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Iron Maiden - The Number Of The Beast CD (album) cover


Iron Maiden


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3.82 | 641 ratings

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3 stars After Paul Di'Anno's departure from Iron Maiden due to substance abuse, the band snatched up Bruce Dickinson from fellow NWOBHMers Samson. The newly invigorated lineup released Number of the Beast. Whereas the first two albums had built a cult following, NotB blew a hole open that would mark the beginning of Maiden's classic era and the peak of its fame. It's a bit overrated, however.

Dickinson's air raid siren voice set off a wave of imitators. "Children of the Damned" perfectly shows his range to his new fans. "Run to the Hills" and the title track offer an insane mid-album punch with the former's gallop and the latter's crunch, both of which have great performances form Bruce. "Remember Tomorrow" is a oft-forgotten track that good, but it doesn't stick. "Hallowed Be Thy Name" is Maiden's finest track. The tale of a prisoner about to be hanged, it contains all the elements the band, as well as imitators, would later exploit: bleakness, alternating soft acoustic/heavt electric, soaring vocals, pounding bass.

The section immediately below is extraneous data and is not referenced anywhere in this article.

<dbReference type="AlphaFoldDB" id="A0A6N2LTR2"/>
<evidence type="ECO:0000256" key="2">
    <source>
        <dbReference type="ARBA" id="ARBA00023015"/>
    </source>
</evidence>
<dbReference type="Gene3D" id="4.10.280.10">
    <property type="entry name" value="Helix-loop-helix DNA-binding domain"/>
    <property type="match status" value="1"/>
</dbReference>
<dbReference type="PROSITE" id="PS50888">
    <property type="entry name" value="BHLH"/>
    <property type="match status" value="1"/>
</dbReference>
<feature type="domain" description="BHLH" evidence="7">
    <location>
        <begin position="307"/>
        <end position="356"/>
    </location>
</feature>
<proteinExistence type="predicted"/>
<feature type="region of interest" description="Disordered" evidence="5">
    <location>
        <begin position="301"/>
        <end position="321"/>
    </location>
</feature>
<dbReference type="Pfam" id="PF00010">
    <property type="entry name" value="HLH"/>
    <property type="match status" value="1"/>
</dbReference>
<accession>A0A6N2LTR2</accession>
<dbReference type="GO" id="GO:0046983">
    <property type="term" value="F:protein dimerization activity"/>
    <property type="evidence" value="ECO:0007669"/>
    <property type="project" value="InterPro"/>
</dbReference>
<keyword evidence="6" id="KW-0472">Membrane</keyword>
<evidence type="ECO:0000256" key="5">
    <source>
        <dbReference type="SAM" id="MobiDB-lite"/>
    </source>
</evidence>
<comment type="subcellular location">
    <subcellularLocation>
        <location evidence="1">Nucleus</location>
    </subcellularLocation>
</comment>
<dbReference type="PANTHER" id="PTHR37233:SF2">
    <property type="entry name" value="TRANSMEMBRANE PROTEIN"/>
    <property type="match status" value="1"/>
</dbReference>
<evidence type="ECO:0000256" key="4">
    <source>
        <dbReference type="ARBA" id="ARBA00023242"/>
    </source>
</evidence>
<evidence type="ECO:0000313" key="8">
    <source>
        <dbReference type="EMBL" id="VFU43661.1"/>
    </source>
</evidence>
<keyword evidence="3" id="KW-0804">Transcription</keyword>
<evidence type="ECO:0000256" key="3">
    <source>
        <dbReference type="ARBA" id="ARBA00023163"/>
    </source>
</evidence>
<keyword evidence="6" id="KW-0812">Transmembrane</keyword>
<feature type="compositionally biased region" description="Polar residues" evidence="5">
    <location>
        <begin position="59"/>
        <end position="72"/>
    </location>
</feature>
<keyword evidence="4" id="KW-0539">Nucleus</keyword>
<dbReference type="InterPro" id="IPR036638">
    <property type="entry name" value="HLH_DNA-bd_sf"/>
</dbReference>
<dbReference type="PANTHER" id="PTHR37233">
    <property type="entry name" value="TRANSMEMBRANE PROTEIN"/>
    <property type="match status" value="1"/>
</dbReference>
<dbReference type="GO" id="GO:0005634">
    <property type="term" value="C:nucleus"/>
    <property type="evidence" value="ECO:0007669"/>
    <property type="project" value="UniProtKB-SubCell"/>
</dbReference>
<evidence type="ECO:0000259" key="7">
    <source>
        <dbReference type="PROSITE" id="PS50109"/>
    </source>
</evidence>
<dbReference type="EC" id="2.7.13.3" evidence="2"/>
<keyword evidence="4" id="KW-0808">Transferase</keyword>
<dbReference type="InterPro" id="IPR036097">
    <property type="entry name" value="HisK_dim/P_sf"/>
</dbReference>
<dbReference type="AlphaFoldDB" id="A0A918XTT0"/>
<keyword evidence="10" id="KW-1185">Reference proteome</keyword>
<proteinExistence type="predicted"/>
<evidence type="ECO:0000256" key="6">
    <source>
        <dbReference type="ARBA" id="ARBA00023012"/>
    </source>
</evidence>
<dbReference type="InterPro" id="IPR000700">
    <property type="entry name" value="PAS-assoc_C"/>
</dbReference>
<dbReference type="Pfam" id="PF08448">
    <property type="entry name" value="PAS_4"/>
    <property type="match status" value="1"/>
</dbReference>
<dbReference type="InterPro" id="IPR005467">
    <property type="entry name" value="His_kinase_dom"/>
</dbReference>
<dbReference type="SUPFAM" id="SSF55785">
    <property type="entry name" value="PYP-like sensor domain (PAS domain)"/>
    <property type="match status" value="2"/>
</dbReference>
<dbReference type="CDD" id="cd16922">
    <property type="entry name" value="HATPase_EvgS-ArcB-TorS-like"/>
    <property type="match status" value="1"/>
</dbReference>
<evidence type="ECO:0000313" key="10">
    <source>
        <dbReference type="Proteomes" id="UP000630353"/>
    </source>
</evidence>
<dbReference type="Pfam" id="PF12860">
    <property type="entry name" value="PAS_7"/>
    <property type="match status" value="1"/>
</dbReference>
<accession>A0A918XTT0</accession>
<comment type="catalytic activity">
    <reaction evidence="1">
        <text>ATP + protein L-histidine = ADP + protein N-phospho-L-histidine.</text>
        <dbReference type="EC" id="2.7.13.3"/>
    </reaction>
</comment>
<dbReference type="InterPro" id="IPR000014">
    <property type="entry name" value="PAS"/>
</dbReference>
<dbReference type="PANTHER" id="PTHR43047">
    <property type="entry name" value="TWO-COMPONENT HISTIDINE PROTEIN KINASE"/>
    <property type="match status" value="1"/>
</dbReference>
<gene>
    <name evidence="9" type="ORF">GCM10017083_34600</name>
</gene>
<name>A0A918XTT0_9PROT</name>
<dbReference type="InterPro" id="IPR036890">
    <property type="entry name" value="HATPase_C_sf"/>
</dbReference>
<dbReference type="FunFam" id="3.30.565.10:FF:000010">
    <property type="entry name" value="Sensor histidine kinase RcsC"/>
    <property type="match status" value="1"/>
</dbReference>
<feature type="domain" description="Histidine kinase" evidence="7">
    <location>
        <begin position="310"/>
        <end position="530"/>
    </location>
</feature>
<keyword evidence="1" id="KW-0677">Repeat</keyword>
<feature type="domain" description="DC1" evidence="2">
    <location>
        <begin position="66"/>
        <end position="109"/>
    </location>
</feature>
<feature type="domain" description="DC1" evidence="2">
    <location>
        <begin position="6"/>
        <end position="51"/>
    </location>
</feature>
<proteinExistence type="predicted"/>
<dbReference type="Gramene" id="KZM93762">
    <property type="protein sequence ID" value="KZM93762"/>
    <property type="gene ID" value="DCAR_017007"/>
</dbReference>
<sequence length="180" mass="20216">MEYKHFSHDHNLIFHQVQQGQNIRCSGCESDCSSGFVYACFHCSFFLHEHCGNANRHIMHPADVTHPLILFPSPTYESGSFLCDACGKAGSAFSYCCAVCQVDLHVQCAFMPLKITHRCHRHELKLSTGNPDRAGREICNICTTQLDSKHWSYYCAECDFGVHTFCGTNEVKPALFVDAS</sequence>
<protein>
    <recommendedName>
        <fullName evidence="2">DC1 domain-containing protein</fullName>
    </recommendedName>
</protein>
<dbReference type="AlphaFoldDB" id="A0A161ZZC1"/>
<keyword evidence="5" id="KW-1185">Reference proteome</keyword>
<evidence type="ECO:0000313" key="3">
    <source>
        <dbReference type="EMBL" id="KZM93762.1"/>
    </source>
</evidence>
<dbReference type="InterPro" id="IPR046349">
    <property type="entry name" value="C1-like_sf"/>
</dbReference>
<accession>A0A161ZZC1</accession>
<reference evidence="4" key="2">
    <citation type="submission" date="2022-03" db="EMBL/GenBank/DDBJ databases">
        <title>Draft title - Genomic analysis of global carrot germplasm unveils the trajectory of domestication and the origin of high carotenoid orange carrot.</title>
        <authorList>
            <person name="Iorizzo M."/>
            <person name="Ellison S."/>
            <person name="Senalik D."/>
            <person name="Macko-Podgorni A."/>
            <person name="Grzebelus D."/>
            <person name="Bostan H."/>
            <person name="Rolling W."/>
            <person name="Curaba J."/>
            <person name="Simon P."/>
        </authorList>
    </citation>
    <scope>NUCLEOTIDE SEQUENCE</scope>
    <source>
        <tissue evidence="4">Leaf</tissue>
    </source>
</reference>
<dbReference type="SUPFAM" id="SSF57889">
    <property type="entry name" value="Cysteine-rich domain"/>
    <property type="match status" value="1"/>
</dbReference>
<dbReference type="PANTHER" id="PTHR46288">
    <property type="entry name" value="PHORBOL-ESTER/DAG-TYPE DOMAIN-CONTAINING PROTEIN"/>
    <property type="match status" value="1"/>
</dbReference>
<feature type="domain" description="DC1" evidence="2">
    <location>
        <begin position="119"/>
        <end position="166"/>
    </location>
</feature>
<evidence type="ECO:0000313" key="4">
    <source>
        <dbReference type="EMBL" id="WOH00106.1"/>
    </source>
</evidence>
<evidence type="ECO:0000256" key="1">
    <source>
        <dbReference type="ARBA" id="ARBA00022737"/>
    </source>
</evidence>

However, the rest of teh album seems like filler. "22 Acacia Avenue," the follow-up to "Charlotte the Harlot," lacks the fire of the original. "Invaders" and "Gangland" are staight-foward, not a problem, but they don't have that spark that makes Maiden's straight-forward tracks so enjoyable. "The Prisoner" hovers between good and average.

This album marked a transition for the band. Dickinson firmly cemeted himself as Maiden's vocalist, and drum wizard Nicko McBrain was about to join the band and complete the classic lineup. THe next album would cofirm that Maiden had arrived, and Bruce's vocals became perfectly intigrated with the band. This album would warrant four stars on a metal site, but here it gets a three for it's lack of prog.

1800iareyay | 3/5 |


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